Humans are dumb if they spend billions of dollars on genetic engineering, human cloning and stem-cell research before
asking why is it that crayfish, star fish, the octopus, crabs, the salamander, lizards, frogs, and the plant kingdom can
naturally regenerate lost body parts and cure their diseases. Maree Howard writes.
New Zealand could lead the world in finding answers to the how and why of healing and regrowth in the plant and animal
kingdoms which would ultimately benefit humans. And it wouldn't cost much.
In 1958 a Russian scientist, A.M. Sinyukhin from the Lomonosov State University in Moscow, wrote a science paper about
regeneration of plants.
At the time, nobody was really interested in plants or animals, seeming to believe, as they do now, that plants and
animals are beneath we humans.
The dogma remains today, that what plants and animals can achieve is of no account to our all-knowing human superiority.
Sinyukhin began by cutting one branch from each of a series of tomato plants. Then he took electrical measurements
around the wound as each plant healed and sent out new shoots near the cut.
He found a negative current - a stream of electrons - flowing from the wound for the first few days.
However, during the second week of Sinyukhin's experiments, after a callus had formed over the wound and the new branch
had begun to form, the electrical current became stronger and reversed its polarity to positive.
The important point wasn't the polarity but, rather, because he found a CHANGE in the current that related to healing
and regrowth of the tomato branch.
He found a direct correlation between these orderly electrical events and biochemical changes.
As the positive current increased, cells in the wounded area more than doubled their metabolic rate, also becoming more
acidic and producing more Vitamin C than ever before.
Sinyukhin then increased the current, using small batteries, to a group of newly lopped tomato plants, augmenting the
natural regeneration current.
These "battery-assisted" plants restored their branches up to three times faster than the control plants. The currents
were very, very small - only 2 to 3 microamps which is one millionth of an amp.
Larger amounts killed the cells and had no re-growth effect. And, he found, the polarity had to match that normally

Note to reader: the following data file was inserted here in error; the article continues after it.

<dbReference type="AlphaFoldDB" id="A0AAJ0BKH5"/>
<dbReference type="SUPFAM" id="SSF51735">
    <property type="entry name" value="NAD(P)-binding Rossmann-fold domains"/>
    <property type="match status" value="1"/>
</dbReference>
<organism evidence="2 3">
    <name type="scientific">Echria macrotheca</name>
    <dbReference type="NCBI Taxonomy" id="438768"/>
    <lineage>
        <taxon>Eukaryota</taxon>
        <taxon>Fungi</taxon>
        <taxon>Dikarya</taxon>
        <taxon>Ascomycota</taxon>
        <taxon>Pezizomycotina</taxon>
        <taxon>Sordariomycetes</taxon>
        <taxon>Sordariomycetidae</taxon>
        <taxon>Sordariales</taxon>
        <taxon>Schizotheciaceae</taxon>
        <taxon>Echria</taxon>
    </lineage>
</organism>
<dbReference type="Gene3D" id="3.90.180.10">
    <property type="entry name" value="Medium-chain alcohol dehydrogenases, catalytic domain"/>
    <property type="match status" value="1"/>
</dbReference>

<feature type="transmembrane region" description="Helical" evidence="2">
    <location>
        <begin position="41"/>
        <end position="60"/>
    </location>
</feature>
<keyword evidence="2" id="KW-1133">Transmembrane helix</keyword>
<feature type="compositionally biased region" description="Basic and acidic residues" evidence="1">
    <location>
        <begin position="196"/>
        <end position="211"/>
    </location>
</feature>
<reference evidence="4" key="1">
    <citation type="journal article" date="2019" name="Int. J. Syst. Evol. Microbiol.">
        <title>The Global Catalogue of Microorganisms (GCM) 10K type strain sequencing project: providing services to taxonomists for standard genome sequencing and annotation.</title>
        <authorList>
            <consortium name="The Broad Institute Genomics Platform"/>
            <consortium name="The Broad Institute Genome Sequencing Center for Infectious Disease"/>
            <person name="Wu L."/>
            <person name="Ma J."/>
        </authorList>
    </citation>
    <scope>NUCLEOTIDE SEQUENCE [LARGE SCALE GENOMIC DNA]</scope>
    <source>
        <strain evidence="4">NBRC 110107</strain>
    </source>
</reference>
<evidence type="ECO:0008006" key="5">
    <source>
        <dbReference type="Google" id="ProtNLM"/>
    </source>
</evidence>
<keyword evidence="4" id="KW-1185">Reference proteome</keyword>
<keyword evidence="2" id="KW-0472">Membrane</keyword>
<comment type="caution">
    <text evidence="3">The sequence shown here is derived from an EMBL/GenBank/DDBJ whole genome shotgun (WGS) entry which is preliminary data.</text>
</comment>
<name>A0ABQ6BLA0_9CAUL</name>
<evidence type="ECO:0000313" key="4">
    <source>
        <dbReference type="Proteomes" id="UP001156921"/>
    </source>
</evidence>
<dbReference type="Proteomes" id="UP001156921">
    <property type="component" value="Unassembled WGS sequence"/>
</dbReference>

found in the plant.
When he used current of the opposite polarity, nullifying the plant's own natural current, regeneration of the tomato
branch was delayed by three weeks.
To biology, however, this was all nonsense because they were, and are, locked into the dogma that humans, plants and
animals are nothing more than mechanical and chemical beings with medical ills able to be cured by a drug, genetic
engineering or perhaps even cloning.
Medicine seems to have forgotten that life's normal transformation from seed to adult - generation - would seem as
unreal as regeneration, if it were not so commonplace.
If we look at cancer cells in relation to human generation, we can make one crucial observation. Except for the lack of
control, all three characteristics - cell simplicity, mitotic (speed) of cell division, and a greedy food (metabolic)
priority - are hallmarks of two normal conditions - embryonic growth and regeneration.
Swiss scientist G. Andres has proposed a theory of cancer that remains provocative. He says a normal cell becomes
cancerous by dedifferentiation which is not dangerous per se.
But it becomes dangerous, Andres says, because it occurs in a post-foetal body and the controls that would normally hold
those neo-embryonic cells in check in the embryo have switched off in the adult body.
Animals that can regenerate best are least susceptible to cancer and it is very difficult to induce cancer cells to grow
in them even in laboratories. The salamander, for example, has tremendous natural regenerative abilities and no cancer.
The thesis is that cancer cells aren't special at all, but merely embryonic cells in a post-embryonic body where the
controls have switched off.
In following up the regeneration connection two experiments are crying out to be done.
Firstly, we need to duplicate the electrical environment of regeneration around tumours in lab animals.
This would test the hypothesis that cancer cells are stuck in a state of incomplete dedifferentiation. The idea would be
to dedifferentiate them the rest of the way and then let the normal processes in the body turn them into healthy mature
Second, the same hypothesis can be tested another way by surgically creating neuroepidermal (nerve) junctions near the
tumours. Since regeneration can't occur without the stimulus and control of nerves, they play a major part in
Will these experiments be done soon? I wish I knew.
But while the multi-billion dollar research bureaucracy remains stuck in a near-primitive state-of-war mentality with no
cures on the horizon, except through drugs, it doesn't seem likely.
We need to change our thinking. If somebody told you of a worm that built a little windowless house, slept in it for a
time, then one day emerged and flew away as a beautiful jewelled bird, you would laugh at such superstition, - if you
had never seen a butterfly.
Our prevailing medical dogma denies the existence of any generalised natural healing force in favour of thousands of
little ones sitting on pharmacist's shelves, each one potent against only a few ailments or even a part of one.
Sure this system often works fairly well, especially for treatment of bacterial disease, but it is really no different
from the ancient systems where a particular saint or deity had charge over each malady and each part of the human body.
Modern medicine didn't spring full-blown from the heads of Pasteur and Lister a hundred years ago. But, even today, we
remain stuck in dogma.
It seems to me that we won't learn much more about abnormal growth until we learn more about the normal kind. New
Zealand could lead the way.